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Explosion of galaxy formation lit up early universe

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At phys.org

The South Pole Telescope recorded temperature fluctuations in the cosmic microwave background, the light left over from the Big Bang, to study the period of cosmological evolution when the first stars and galaxies formed early in the history of the universe. The images shows variations in millionths of a degree Kelvin. New data from the South Pole Telescope indicates that the birth of the first massive galaxies that lit up the early universe was an explosive event, happening faster and ending sooner than suspected. Extremely bright, active galaxies formed and fully illuminated the universe by the time it was 750 million years old, or about 13 billion years ago. Most astronomers think that early stars came to life in massive gas clouds, generating the first galaxies. The energetic light pumped out by these stars is thought to have ionized the hydrogen gas in and around the galaxies...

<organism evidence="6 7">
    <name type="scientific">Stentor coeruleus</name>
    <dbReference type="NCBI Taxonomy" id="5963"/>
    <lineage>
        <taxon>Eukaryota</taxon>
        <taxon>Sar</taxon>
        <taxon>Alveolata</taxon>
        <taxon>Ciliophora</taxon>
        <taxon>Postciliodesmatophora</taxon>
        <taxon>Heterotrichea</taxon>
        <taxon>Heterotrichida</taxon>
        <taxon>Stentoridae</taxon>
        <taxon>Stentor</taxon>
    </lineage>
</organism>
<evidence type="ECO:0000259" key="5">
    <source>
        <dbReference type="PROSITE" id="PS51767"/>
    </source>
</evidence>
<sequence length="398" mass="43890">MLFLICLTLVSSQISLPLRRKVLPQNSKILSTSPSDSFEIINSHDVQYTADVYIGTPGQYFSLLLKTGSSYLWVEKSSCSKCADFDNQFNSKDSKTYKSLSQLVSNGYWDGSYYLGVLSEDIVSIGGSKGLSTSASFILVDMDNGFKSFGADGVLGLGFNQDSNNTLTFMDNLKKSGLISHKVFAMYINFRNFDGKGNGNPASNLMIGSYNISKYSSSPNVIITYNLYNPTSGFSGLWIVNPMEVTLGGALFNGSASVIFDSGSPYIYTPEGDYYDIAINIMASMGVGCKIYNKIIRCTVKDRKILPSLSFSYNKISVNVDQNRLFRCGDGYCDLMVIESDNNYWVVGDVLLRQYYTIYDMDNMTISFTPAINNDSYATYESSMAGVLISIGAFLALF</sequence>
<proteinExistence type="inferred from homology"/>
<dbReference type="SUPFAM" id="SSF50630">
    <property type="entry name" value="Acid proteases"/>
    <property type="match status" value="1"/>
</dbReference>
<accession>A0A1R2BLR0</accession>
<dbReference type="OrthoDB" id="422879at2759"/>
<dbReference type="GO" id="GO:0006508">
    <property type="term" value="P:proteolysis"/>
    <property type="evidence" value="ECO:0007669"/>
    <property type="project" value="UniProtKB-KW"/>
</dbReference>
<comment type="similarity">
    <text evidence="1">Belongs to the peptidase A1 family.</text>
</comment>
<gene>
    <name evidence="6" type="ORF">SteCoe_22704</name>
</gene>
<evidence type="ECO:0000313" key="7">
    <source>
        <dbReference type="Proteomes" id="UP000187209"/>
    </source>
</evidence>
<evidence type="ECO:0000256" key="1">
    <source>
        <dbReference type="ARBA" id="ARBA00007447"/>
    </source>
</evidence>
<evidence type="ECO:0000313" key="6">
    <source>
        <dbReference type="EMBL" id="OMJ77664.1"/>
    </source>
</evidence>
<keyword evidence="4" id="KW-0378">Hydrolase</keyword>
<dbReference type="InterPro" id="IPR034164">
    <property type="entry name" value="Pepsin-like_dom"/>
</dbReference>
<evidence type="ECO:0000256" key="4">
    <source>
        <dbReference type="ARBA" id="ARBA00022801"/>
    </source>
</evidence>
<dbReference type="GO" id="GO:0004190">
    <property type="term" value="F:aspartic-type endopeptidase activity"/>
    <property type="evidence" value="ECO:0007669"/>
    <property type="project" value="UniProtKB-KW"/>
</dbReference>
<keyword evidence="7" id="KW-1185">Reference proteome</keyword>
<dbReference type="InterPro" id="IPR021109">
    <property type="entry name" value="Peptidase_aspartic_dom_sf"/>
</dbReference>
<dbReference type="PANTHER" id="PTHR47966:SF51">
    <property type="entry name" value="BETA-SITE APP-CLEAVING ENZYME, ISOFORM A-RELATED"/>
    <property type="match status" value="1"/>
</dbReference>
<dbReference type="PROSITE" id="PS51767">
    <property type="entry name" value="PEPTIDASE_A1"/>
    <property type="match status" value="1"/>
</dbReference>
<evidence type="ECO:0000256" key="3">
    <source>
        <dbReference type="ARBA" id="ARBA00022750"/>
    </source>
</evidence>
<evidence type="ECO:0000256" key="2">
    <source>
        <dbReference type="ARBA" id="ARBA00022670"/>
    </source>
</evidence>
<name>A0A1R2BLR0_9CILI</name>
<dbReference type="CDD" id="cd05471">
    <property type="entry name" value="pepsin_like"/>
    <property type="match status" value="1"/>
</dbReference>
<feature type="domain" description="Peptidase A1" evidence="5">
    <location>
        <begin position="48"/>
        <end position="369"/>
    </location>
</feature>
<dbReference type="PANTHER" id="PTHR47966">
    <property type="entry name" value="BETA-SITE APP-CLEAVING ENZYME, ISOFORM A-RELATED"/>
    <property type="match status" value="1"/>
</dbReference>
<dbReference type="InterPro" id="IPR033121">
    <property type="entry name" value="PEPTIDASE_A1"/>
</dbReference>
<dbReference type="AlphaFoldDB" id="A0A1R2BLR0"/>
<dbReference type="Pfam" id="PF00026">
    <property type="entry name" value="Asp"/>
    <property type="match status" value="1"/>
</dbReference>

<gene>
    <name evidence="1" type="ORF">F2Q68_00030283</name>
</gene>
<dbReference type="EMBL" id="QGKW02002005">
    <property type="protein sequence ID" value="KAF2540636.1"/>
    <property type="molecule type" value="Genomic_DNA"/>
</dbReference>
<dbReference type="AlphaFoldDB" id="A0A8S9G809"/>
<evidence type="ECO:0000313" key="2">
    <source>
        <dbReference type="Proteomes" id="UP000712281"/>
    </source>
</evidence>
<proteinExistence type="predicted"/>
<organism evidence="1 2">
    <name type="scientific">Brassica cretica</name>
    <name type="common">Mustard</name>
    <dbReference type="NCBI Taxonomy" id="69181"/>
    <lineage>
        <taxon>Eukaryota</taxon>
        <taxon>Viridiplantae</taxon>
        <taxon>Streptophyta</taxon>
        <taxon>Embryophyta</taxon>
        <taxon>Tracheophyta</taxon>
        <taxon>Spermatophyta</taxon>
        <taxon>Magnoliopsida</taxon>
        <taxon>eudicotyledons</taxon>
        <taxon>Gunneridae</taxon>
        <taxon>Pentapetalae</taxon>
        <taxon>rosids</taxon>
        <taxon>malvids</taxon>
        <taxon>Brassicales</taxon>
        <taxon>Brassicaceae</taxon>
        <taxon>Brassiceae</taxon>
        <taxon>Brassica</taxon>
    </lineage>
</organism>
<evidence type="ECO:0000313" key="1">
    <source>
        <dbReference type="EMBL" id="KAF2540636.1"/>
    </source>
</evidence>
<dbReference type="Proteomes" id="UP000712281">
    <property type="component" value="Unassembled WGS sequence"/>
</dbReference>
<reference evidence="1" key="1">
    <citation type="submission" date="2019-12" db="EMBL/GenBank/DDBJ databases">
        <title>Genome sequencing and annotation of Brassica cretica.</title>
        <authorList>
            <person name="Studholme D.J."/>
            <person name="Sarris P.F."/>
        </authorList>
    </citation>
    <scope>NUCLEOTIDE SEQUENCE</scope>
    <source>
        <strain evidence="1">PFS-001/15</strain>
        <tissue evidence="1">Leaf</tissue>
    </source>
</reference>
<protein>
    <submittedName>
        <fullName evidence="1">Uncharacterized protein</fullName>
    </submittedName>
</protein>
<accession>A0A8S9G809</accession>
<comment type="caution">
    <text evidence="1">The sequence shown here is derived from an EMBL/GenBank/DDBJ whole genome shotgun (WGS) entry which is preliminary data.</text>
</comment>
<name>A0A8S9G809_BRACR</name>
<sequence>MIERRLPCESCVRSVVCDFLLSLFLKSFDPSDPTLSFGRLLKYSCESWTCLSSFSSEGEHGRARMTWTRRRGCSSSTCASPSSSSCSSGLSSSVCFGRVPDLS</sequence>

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At phys.org

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